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Everton: Wayne Rooney returns as big brother to Ronald Koeman’s bright kids

Wayne Rooney of Everton controls the ball during a pre-season friendly match between Everton and Sevilla at Goodison Park on August 6, 2017 in Liverpool, England.

Star man: The wanderer returns! Wayne Rooney enters a new phase of his career: that of elder statesman, tasked with drawing on a dozen years of success at Manchester United to re‑establish a winning mentality at a club without a trophy since 1995.

On the pitch

Hopefully he took plenty of notes while watching the inspirational veteran Zlatan Ibrahimovic walk the walk last season.

Biggest summer buy: Jordan Pickford, a great shot stopper with two feet in the modern footballing style. Also possesses a steely determination to keep the ball out any which way, a penchant that may remind older patrons of a certain Neville Southall.

Breakthrough season: Everton have more than their fair share of young talent, and in Ronald Koeman a manager not afraid to throw kids in at the deep end. The midfielder Tom Davies and the sharp‑shooting Ademola Lookman have already announced themselves to the Premier League, as a stunned Manchester City will attest, while during the summer Dominic Calvert‑Lewin won the Under-20 World Cup final for England.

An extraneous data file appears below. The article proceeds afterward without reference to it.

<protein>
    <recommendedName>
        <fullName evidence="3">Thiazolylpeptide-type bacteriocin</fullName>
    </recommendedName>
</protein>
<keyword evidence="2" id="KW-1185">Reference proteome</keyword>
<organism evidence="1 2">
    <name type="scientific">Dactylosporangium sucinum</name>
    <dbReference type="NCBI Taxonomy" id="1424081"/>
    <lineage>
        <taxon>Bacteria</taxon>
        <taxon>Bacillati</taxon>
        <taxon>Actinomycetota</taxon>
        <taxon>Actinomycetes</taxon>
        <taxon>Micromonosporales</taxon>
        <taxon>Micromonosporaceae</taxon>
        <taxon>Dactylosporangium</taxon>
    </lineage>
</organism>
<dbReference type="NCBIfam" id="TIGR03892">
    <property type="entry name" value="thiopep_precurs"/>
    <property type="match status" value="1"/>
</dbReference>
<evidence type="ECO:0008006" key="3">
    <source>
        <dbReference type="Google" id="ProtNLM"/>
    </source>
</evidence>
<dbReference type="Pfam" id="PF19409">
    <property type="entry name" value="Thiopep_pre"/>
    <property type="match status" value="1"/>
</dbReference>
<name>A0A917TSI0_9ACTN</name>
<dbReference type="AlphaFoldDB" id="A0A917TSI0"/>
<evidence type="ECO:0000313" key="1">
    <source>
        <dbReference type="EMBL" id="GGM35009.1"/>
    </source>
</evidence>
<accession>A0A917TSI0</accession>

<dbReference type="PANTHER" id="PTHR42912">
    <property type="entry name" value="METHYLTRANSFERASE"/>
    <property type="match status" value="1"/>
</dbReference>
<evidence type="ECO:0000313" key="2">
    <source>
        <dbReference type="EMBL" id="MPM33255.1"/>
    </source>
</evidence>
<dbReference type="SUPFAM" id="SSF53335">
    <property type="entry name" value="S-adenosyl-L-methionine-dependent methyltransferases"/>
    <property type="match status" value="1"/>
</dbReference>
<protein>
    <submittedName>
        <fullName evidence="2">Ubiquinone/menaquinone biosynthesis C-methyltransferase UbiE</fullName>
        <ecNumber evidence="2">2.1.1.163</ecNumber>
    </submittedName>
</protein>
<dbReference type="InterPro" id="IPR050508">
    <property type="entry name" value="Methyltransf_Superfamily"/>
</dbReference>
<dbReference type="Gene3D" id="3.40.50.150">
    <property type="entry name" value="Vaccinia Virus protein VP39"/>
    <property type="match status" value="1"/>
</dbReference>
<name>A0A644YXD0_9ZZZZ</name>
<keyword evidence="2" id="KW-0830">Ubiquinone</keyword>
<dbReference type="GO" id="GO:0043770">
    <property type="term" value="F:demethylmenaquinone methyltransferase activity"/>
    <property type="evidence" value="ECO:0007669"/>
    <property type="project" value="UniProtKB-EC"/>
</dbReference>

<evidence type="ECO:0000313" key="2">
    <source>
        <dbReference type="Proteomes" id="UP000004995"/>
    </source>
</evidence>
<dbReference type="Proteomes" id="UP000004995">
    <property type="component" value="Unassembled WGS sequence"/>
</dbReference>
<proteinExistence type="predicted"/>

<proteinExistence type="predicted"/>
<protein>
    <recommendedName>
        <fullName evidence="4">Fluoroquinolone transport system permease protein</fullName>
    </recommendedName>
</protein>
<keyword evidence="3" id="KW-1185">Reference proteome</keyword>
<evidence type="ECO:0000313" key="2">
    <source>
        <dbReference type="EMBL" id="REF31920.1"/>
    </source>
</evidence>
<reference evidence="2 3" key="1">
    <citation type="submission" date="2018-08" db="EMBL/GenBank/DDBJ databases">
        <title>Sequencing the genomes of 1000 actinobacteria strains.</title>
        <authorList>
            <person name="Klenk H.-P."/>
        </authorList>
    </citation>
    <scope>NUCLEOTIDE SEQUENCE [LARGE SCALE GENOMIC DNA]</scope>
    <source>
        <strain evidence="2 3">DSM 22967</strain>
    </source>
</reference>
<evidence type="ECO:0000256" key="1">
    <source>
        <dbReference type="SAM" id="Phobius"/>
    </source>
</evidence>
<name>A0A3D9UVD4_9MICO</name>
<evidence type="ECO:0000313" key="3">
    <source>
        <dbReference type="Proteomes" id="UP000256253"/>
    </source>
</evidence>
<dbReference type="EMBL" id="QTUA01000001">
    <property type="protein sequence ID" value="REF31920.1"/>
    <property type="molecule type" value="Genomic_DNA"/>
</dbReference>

Bad boy: The irrepressible Idrissa Gueye brings steel and purpose to the midfield, and bookings go with the territory. The Senegalese picked up yellow cards at a rate of one every three matches last season.

Boo boy: Fans have a way of forgiving and forgetting, as illustrated by the warm reception the once-reviled Rooney received against Ruzomberok. But expect a few mutterings, and maybe even a bit of loud scribbling in the press box, if the remarriage hits a rocky patch and Rooney struggles to provide the assists and goals expected of him. Either way, Rooney will be a lightning conductor for attention, allowing everyone else to quietly develop.

Destination Russia: The whip-smart Sandro might be the cleverest signing of the summer. If he matches his one-in-two scoring rate for Málaga, a step up from the Spain Under-21s squad might be on the cards.

Glass half-full: Earn a spot in next season’s Champions League, preferably at the expense of the shower over the park.

Glass half-empty: The last time Everton grasped a spot, the shower over the park trumped them by winning the damn thing.

Off the pitch

The manager: Koeman has given form to a previously shapeless mess, with both defence and midfield organised in the flexible and cerebral Dutch style. He also brings gravitas to the post and has got Everton heading in the right direction. The only worry is that he’s doing it all with one eye on Barcelona.

The owners: Majority shareholder Farhad Moshiri made his money by running USM, the investment arm of the Uzbek-Russian billionaire Alisher Usmanov’s mining and telecoms portfolio. A modern-day take on the John Moores/Littlewoods Pools dynamic of the 1960s, though no one will be calling Everton “the Bank of England club” this time.

Steve Jones’ fan’s view: There’s real optimism after the way the club has gone about its transfers. We’ll miss Lukaku’s goals but with Sandro, Klaassen and Rooney they should be spread around.

Prediction: 6th. Follow Steve @bluekippercom

Powered by Guardian.co.ukThis article was written by Scott Murray, for The Guardian on Friday 11th August 2017 12.00 Europe/London

Title odds 80-1

guardian.co.uk © Guardian News and Media Limited 2010


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